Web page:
Today (July 4, 2019) the government of India released the Economic Survey 2019 (read here). What caught the eye for many was Chapter 4 ‘Data “Of the People, By the People, For the People”’.
It is good to see the Government of India has given the much-needed focus on Data. There are many companies in India who can build various interesting applications and create a huge impact in the country.
There are lot of use cases that can be built over private and open data. It is left to the creativity of the product manager to come up various use cases.
In the case of transport, Transport of London has demonstrated that releasing data to the public can save users time to the economic value of between £15m and £58m per year (page 86 of the report). Delhi Metro station has made hourly wise traffic data available.
Govt at times can prevent something good coming out of data. In Bengaluru, the silicon valley of India, the official BMTC mobile app was recognized to be as unreliable as their service and they went an extra mile to shut down a third party app which was built on BMTC’s open data! And I came across this useful app which can tell you how unpredictable your NY Subway commute could be!
DigiLocker is a great example of an app for the public good. They, however, depend on the reliability of data providers from various State governments for their service. I have been facing issues in importing the registration information of my car into DigiLocker.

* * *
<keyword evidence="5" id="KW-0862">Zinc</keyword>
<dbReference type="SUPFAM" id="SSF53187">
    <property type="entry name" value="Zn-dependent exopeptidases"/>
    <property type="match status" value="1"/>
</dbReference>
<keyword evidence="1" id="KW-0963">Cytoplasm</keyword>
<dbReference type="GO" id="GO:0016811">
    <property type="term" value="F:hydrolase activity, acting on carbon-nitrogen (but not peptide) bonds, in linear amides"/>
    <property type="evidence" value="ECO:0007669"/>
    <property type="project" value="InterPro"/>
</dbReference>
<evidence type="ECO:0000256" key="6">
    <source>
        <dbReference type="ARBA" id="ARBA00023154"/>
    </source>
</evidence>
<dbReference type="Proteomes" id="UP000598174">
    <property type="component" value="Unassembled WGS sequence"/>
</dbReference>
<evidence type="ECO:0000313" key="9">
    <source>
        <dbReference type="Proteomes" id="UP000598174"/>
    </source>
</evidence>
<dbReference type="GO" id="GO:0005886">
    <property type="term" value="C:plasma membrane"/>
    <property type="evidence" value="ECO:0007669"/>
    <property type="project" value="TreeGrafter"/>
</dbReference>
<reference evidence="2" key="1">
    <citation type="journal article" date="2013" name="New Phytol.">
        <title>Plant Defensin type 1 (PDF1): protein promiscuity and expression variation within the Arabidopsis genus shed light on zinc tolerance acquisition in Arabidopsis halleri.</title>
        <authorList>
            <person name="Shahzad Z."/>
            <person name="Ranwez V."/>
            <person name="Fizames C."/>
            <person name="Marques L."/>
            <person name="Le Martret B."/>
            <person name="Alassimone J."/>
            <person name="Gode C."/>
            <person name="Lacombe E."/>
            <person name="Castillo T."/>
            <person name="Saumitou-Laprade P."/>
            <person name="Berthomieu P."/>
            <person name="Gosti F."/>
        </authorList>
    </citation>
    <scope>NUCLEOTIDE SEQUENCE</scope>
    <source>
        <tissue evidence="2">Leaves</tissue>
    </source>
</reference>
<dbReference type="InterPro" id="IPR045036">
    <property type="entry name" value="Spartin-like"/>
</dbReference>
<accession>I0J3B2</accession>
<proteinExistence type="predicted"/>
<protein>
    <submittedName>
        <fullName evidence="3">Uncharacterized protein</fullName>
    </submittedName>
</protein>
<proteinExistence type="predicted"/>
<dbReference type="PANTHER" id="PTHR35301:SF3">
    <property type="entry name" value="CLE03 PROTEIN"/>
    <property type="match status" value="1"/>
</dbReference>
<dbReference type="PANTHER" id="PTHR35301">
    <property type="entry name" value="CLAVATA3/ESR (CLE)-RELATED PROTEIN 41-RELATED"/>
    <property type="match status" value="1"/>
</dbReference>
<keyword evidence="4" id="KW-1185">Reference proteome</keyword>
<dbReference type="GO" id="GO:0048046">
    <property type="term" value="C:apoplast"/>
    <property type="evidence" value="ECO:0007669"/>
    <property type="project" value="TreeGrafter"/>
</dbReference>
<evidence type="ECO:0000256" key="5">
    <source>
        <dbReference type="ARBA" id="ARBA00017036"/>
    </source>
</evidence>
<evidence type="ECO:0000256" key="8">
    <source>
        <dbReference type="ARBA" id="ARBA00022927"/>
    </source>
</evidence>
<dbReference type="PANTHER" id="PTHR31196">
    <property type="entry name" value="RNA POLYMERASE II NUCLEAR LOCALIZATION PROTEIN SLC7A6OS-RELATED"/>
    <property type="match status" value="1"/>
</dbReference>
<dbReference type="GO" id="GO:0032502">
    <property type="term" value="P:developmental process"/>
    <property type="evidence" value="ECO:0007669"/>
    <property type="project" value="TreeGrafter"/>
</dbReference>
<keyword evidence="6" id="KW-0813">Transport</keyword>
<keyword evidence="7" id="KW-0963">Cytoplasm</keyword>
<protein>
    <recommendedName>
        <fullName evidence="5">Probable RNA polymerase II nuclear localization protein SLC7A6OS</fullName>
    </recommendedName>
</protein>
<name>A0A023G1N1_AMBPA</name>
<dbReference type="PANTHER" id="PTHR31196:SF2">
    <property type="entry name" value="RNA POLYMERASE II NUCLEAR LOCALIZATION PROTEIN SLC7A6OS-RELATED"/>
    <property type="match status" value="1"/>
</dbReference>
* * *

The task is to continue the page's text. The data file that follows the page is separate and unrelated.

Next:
Chapter on Data
Few points from the report,
- The marginal cost of data has declined exponentially and the marginal benefit to society of using this data is higher than ever. (Marginal Cost vs Marginal Benefit)
- People produce data about themselves and store this data on public and private servers, every day, of their own accord.
- A majority of the poor still have no digital footprint. Among those who do, the range of activities undertaken online is quite limited.
- Once processed, the cost of disseminating insights is negligible – it is nearly costless to transfer information through the internet. However, dissemination of data entails another cost – that of ensuring data privacy and security.
- With a huge amount of data being generated & shared, we have to give importance to privacy. The processing of data will be in compliance with accepted privacy norms and the upcoming privacy law, currently tabled in Parliament.
- The need for a Government-driven data is driven by – data becomes a lot more useful when it is married with other data, data needs to cover a critical mass of individuals/firms, data must have a long enough time-series so that dynamic effects can be studied and employed for policymaking.
- Data are generated by the people, of the people and should be used for the people. As a public good, data can be democratised and put to the best possible use.
- Citizens are the largest group of beneficiaries of the proposed data revolution. DigiLocker has benefited many users as it makes all their documents available, in a verified format, in one place on the cloud. The upcoming Account Aggregator will completely change the way data is shared with the consent of the owner/user.